Friday, August 03, 2007

Book Promotion and Personal Stories

A week ago I participated in an Autograph Party for member authors at the Pacific Northwest Writers Association Conference in Seattle, and last night the Writers Faire (sponsored by both Oregon Writers Colony and Willamette Writers) at the kickoff of the Willamette Writers Conference 2007 here in Portland. Being a published writer does have actual perks, if sitting with your books while perfect strangers glance at them, pick them up, and put them down again can be described as a "perk."

Strangely enough for someone with my perpetual level of anxiety (and as I told my writer/webcomic artist friend Evan Nichols last night, medication works wonders) I had a good time at both events. My expectations for sales were rock bottom, so any sale was a miracle to be savored, and I simply embraced both events as nights I could dress up a little, put on sexy shoes and sit on my ass most of the evening without guilt. Often it feels as if from the moment the children awake, to the time the four-year-old lies down at night, I am in a combined obstacle course/marathon that leaves no time for sitting, relaxation or finishing a sentence.

But besides the networking I did while making short jaunts to other writers' tables, the best part of both events were the reactions of people when they looked at my book cover and realized what it was all about. I don't mean the ubiquitous "Is this a true story?" that indicates memoir is a category not every writer is familiar with, or the "Is this your story?" sometimes followed with a "So you're gay?" comments that indicate I am so urban soccer mom that no one knows I'm a lesbian unless I wear a label--the tattoos don't even help since everyone has one these days.

What were priceless were the stories that tumbled out after the three second pause: "my sister is a lesbian" out of the late middle age woman who looked like the stereotypical parish worker in an English mystery, "two of my friends got married today" out of one conference attendee pitching her screenplay, "my friends says I'm a big fag hag" out of the Catholic woman who struggles with her church's doctrine, "my partner and I were married that morning, too" out of the exquisite man who sat down and told me about his idea for a book, "I'd buy your book tonight but the person I'm with doesn't know" out of the woman who married her partner twenty-five years ago and glanced back at my table from across the room, maybe in wonder at how things have changed in the last decades, "what about gay divorce?" from the man who announced that he was against gay marriage, but wished me well with my book, "so you were married to a man before?" out of the teenage conference attendee who had never heard of sperm donors, didn't think same-sex marriage was ever legal, and told me her parents were conservative Christians dead set against same-sex marriage, but she hadn't made up her mind.

I can't remember the details of all the tumbling tales of neighbors, co-workers, daughters, friends, but the spark of the book brought those stories directly to the surface. Perhaps the most amazing conversation was with my table-mate at the PNWA Conference in Seattle, an Episcopalian minister in his seventies, about the changes in society and the church over the last decades, and his admission that he was against ordaining women until he truly asked himself what was wrong with it and couldn't find a reason. He felt the same way about same-sex marriage.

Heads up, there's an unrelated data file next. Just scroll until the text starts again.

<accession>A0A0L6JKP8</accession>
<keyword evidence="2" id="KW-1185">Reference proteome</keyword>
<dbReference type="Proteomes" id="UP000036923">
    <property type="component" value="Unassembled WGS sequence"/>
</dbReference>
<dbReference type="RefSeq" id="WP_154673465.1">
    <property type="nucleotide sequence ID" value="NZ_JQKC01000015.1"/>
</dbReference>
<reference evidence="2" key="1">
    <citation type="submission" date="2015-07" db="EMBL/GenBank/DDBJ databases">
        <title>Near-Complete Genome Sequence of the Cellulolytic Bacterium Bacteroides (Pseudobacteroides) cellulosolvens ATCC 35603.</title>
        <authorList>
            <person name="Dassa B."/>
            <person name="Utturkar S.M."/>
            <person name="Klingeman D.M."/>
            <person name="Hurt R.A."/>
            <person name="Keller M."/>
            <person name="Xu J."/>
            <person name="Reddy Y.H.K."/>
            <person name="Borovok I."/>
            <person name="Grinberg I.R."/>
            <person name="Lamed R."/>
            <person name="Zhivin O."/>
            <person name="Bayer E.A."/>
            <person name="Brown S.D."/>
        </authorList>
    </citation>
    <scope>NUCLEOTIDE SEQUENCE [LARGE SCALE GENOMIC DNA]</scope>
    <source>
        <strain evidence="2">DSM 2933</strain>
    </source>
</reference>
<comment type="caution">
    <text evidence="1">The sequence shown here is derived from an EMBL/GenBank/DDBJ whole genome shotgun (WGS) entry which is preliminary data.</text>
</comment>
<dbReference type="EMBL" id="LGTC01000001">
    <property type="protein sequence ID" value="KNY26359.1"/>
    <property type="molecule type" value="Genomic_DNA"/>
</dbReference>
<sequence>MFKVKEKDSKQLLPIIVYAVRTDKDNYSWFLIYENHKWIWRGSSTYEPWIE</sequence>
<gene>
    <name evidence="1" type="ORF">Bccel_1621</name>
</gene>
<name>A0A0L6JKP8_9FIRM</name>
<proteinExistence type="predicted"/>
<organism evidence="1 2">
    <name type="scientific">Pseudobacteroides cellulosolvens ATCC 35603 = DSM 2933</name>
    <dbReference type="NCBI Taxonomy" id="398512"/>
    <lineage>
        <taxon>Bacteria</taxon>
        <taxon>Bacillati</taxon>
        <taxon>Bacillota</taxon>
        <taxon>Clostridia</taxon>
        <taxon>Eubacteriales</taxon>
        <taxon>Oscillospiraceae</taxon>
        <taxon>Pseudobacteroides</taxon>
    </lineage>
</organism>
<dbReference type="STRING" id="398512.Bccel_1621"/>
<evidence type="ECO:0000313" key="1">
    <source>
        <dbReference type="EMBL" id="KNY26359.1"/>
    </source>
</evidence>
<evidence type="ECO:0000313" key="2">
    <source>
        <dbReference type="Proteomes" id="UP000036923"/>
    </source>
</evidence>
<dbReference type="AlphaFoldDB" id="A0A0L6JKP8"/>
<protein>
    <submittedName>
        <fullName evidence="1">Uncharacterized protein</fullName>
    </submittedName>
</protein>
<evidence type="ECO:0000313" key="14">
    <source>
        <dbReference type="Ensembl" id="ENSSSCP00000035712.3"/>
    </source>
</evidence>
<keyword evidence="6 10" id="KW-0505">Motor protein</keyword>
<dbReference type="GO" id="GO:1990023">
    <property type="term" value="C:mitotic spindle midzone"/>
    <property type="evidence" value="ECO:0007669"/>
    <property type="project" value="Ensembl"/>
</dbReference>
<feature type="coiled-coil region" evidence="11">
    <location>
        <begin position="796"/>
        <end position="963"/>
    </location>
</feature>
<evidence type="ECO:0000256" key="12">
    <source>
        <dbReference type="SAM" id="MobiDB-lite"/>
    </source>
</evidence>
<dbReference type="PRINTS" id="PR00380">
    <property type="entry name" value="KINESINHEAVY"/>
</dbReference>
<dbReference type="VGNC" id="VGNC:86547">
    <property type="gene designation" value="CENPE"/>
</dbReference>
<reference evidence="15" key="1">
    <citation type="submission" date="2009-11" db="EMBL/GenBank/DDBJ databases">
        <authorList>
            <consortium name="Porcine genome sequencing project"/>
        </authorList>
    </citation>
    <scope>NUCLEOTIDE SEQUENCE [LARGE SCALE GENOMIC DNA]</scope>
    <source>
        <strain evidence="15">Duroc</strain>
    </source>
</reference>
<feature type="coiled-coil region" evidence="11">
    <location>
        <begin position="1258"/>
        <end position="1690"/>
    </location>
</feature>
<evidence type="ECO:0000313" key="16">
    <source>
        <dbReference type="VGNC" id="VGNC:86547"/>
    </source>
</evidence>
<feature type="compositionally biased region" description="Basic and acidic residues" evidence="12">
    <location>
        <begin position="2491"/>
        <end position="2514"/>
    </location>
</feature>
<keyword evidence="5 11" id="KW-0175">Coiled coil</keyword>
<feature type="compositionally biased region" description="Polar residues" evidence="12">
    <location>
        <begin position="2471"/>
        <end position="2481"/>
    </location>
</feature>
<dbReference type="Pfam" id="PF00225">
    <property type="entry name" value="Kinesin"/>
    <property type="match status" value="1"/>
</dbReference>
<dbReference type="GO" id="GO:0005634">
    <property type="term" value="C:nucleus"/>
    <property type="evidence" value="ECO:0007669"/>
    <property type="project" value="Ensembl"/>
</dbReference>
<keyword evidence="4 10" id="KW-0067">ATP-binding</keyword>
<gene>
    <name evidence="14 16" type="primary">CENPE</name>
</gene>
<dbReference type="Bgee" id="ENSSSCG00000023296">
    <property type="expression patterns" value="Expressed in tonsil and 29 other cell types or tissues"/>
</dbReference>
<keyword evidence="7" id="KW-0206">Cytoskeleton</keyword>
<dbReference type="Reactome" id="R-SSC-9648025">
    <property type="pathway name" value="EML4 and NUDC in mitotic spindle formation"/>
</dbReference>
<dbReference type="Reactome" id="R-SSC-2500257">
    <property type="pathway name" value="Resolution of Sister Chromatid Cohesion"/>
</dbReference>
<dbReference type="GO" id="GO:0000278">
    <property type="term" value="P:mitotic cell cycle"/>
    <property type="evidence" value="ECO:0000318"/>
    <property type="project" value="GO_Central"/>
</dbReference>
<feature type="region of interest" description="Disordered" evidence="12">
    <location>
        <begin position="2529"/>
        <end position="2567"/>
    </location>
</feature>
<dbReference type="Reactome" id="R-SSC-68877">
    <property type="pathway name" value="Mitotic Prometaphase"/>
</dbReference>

It is my belief (and here I go, standing on my soapbox again) that changing minds one person at a time is powerful political action. My own core statement would be that gay rights are human rights, and everyone's business. Clearly, the writers at the conferences were intermingled intimately, lovingly, with gay men and lesbians in their lives. The legal status of those neighbors and friends is their business too.

The negative side of anti-gay legislative effect came out in a story told second hand by my mother-in-law, about a friend with a great-niece who thinks she may be gay. The girl is fourteen, with a history of cutting and other self-destructive behaviors, and her great-aunt would like to help.

Being a teenage girl is hard enough in this culture, without adding in institutionalized homophobia so blatant it outlaws stable, legally protected relationships because we are so unworthy. I don't know if my book, with its references to my own troubled adolescence and startling allusions to the rigors of motherhood and the joys of Diet Coke, would make any impact on her teenage world. But I do know that seeing that being a lesbian isn't the end of the world, doesn't make her weird (unless she wants to be), and doesn't bar her from any of the joys that life has to offer could make a difference. My mother-in-law is passing on that message.

Writing can touch others in surprising ways, ways that writers will never see. The stories will keep me writing despite the obstacle course-slash-marathon of life, changing minds one at a time.

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